Led by expansion of its Tricare managed-care contracts across the country, the Defense Department is projecting a nearly 5% decrease in its overall healthcare budget for fiscal 1997.The military expects to nearly halve its spending -to $1.3 billion-on the indemnity-style insurance coverage for military retirees and dependents under the Civilian Health and Medical Program of the Uniformed Services, or CHAMPUS.Meanwhile, the Defense Department health program ex pects to increase its spending on Tricare managed-care contracts by 73%, to $2.2 billion, as it expands Tricare nationwide.By the end of fiscal 1997, the department expects to cover most of the 5.9 million military family members a nd retirees eligible for CHAMPUS under six regional Tricare managed-care contracts.As that expansion continues, the Defense Department projects a reduction of combined CHAMPUS indemnity and managed-care spending to $3.5 billion in fiscal 1997 from $3.6 billion in fiscal 1996.As bases continue to close, the Pentagon also expects to reduce spending for military treatment facilities by 9.4%, to less than $3.3 billion, and to cut spending for care at private-sector facilities by 1.7%, to $447.6 million.In all, the Defense Department healthcare budget will shrink by $482.2 million in fiscal 1997 to less than $9.4 billion.Groups representing military retirees and family members contend the Pentagon is underfunding the Defense Department healthcare program by more than $600 million and say the Clinton administration is playing budget politics."It appears what they're doing is shorting the medical budget in the hopes that Congress will (increase it)," said Charles Partridge, legislative counsel for the National Association for Uniformed Services. "They're using military people as pawns."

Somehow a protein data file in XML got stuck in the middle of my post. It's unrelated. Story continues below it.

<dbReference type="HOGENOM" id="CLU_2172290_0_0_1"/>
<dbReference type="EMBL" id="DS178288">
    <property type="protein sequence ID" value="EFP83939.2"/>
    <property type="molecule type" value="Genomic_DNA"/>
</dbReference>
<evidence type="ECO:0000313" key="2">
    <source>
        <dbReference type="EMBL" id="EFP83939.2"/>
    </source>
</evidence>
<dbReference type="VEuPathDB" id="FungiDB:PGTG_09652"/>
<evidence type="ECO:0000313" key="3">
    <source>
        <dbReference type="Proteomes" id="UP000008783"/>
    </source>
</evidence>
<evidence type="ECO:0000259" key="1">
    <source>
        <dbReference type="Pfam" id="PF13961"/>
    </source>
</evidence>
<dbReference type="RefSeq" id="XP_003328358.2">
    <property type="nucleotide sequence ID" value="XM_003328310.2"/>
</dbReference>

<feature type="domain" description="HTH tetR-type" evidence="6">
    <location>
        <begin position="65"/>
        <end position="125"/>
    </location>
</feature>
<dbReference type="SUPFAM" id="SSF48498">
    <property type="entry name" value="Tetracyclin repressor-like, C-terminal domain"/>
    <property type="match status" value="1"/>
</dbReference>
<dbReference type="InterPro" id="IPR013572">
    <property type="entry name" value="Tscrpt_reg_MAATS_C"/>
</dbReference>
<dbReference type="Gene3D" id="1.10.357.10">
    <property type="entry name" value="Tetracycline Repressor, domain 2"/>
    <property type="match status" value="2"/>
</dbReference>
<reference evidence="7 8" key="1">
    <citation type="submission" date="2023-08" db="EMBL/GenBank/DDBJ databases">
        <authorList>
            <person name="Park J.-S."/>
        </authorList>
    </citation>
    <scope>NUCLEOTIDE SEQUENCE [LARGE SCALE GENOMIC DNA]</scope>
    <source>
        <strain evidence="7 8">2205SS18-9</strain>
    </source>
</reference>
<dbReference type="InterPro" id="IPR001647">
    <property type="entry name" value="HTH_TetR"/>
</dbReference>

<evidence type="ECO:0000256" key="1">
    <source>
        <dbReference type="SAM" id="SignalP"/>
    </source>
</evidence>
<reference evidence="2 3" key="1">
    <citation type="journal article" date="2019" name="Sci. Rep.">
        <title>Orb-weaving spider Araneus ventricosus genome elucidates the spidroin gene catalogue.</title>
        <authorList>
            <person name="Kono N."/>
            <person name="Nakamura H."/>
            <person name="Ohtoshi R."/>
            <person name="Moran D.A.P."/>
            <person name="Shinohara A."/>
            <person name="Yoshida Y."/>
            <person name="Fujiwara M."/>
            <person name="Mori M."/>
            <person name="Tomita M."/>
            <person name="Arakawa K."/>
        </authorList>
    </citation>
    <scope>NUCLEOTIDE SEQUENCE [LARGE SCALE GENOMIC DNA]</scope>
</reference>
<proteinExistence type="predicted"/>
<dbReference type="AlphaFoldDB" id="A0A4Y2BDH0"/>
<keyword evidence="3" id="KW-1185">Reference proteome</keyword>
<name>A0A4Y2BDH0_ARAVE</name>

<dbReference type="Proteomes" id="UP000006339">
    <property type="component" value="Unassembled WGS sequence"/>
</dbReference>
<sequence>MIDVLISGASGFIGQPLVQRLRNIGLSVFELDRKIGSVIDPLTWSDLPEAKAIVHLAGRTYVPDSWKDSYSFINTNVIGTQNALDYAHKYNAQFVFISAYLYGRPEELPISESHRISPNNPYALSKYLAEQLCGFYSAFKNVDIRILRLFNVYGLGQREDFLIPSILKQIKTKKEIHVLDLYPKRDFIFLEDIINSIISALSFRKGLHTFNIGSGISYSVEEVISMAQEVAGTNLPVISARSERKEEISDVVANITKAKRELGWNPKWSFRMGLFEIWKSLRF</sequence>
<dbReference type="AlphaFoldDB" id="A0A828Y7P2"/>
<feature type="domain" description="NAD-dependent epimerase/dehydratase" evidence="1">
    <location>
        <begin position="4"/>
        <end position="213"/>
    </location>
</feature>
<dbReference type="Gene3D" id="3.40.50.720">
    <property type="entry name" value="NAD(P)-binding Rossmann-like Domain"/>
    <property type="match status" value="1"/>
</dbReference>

THE WEEK IN HEALTHCARE;MILITARY HEALTHCARE;TRICARE SHRINKING MILITARY HEALTH BUDGET
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